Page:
What is mediation in the workplace?
Mediation is a process used for resolving disputes in which the mediator helps parties negotiate a settlement. It is future-focused and less concerned with who is right or wrong and concentrates on solving problems so that they do not occur again. The parties retain responsibility for achieving a solution.
The mediator in the course of a day, or sometimes through a series of meetings, will discuss the issues with both parties. First, he will establish the facts and the real issues troubling the parties before starting to explore possible means to a settlement and finally records the agreement that the parties have reached.
When should it be used?
It can be used at any time in the whole process from the time when HR becomes aware of the conflict, at any time during the grievance procedure, after the formal decision has been made (as often that will not solve the underlying conflict) and even during an Employment Tribunal case.
Unfortunately, in the market place, there is still the old fashioned but wrong attitude that mediation is a “last resort”. At Developer Man we advocate that mediation is used as a "first", not a "last", resort and not “after the event”. If used towards the end of the grievance process there is the risk that the attitudes of the employees have become entrenched and despite HR's best attempts to keep matters confidential, the issues are usually in the public domain and there is the issue of losing face.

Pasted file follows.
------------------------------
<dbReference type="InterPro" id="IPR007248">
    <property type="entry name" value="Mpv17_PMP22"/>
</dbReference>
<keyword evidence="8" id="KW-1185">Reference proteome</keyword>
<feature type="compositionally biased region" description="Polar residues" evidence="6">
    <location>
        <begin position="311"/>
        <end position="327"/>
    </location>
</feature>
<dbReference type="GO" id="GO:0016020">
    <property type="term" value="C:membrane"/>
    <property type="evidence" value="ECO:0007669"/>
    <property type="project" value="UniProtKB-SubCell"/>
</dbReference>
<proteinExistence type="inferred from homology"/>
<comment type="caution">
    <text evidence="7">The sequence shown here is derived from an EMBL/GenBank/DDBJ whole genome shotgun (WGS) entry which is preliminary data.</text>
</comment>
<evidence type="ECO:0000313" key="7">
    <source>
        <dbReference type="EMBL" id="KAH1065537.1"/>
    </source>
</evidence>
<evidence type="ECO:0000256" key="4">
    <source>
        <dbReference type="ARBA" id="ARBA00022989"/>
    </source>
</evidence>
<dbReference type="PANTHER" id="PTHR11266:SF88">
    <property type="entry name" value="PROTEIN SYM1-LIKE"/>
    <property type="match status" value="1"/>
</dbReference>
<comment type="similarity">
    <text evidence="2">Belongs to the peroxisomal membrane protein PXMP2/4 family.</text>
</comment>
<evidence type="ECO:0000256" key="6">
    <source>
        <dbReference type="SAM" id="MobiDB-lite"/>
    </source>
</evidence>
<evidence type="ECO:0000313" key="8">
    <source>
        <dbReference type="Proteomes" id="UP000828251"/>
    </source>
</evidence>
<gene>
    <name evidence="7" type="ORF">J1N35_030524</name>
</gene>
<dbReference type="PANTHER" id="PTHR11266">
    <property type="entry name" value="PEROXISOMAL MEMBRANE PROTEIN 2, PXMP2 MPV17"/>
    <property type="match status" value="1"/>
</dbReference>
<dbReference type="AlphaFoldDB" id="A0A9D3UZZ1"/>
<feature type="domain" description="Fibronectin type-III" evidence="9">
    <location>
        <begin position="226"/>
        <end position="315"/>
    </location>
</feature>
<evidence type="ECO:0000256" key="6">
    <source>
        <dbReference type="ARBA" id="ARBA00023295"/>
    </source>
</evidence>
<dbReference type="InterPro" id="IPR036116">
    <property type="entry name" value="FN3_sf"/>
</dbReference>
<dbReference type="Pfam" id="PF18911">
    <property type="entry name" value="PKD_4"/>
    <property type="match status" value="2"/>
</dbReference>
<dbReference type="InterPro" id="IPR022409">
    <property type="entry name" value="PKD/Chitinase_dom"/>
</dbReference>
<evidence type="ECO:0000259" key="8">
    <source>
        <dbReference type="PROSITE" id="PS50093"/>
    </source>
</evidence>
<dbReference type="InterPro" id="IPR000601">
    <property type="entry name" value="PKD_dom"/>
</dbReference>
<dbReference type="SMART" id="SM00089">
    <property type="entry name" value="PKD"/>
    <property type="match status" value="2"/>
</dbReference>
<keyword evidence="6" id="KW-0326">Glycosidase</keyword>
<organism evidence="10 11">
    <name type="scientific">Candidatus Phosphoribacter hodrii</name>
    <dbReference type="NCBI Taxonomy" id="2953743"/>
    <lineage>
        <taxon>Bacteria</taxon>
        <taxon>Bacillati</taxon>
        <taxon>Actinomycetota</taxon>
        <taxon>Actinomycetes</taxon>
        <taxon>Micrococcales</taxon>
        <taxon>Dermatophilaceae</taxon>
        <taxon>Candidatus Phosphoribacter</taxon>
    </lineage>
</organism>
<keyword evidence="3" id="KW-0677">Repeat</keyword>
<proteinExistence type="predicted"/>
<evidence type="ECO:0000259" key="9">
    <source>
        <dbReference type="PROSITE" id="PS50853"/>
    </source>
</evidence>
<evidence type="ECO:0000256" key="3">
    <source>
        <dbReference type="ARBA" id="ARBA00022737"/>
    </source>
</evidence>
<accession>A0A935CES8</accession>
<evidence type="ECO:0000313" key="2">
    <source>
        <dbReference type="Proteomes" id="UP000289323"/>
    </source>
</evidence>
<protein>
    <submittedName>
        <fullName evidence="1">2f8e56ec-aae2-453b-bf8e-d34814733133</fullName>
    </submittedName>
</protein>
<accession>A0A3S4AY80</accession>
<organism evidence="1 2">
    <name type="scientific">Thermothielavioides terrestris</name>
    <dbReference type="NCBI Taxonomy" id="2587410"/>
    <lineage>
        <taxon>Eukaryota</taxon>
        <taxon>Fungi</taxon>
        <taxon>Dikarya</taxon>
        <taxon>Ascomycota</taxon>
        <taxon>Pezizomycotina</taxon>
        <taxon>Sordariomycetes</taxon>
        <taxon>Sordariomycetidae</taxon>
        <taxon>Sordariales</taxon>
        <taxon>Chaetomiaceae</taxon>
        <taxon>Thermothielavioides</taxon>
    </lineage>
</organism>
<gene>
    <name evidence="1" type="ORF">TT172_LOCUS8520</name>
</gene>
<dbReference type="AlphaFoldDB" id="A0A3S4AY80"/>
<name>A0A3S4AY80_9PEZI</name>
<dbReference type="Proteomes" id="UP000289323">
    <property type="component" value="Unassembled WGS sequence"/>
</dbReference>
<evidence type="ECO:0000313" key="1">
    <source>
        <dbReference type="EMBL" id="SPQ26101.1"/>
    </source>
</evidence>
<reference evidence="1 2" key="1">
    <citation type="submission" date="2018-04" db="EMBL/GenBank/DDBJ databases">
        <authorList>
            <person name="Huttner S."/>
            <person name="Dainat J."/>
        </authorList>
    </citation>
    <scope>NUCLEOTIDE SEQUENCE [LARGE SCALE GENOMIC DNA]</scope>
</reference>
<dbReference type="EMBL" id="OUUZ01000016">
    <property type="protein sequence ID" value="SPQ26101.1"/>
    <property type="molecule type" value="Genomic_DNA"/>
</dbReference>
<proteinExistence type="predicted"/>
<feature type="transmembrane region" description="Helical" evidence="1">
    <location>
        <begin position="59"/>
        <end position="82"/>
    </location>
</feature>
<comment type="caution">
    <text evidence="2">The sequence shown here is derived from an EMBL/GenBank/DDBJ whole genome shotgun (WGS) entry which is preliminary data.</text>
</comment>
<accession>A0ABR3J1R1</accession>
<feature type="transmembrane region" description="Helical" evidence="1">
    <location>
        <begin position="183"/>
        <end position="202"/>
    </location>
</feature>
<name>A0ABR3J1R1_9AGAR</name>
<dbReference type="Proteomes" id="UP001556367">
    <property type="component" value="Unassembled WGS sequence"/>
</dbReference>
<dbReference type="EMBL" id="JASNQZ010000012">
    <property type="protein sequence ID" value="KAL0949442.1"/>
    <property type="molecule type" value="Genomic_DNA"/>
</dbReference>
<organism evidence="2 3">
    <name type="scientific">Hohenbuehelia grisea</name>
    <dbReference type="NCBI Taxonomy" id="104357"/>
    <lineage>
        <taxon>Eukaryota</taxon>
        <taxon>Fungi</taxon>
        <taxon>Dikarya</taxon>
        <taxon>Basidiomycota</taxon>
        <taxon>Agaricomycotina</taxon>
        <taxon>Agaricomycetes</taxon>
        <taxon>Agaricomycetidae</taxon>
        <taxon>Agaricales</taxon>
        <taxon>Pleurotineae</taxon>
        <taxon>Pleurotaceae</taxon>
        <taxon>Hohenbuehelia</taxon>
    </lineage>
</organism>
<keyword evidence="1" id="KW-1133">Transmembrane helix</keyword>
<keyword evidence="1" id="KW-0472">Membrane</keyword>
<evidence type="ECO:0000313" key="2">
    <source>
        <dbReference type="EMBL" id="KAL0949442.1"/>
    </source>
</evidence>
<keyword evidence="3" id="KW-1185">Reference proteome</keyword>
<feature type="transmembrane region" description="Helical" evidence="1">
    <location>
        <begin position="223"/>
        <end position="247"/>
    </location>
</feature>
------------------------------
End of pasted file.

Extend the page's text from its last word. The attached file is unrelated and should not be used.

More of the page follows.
At Developer Man we promote that organizations should move their conflict procedures "upstream" to use the mediation process at the beginning of the conflict.
It is clear that the earlier a dispute is settled the better it will normally be for all concerned. There will be less disruption to business, the lives of the employees (leaving them to concentrate on their business roles), and the associated costs. For these reasons mediation should be used at an early stage to resolve employee conflict situations before they become either formal or subject to grievance /disciplinary proceedings
What issues are suitable for a workplace mediation?
Any issue which is causing conflict or distress in the working but below we list some of the areas
- Sexual harassment
- Sexual or racial discrimination
- Interpersonal difficulties
- Inappropriate behaviour
- Management of change
- Power struggles
- Under performance issues
- Absence from stress
- Equality of pay and grading, terms and conditions, flexible working
- Employment claims of unfair dismissal arising from any of the above issues
Our approach to the mediation is to facilitate a settlement based on
- Voluntary attendance of the parties
- All discussions being confidential to enable a party to discuss anything with the mediator
- Listening and understanding
- Encouraging and facilitating open and honest dialogue between the parties
- Allowing those difficult issues to be aired and strong feelings vented
- Not evaluating the strengths of the parties' cases and being judgmental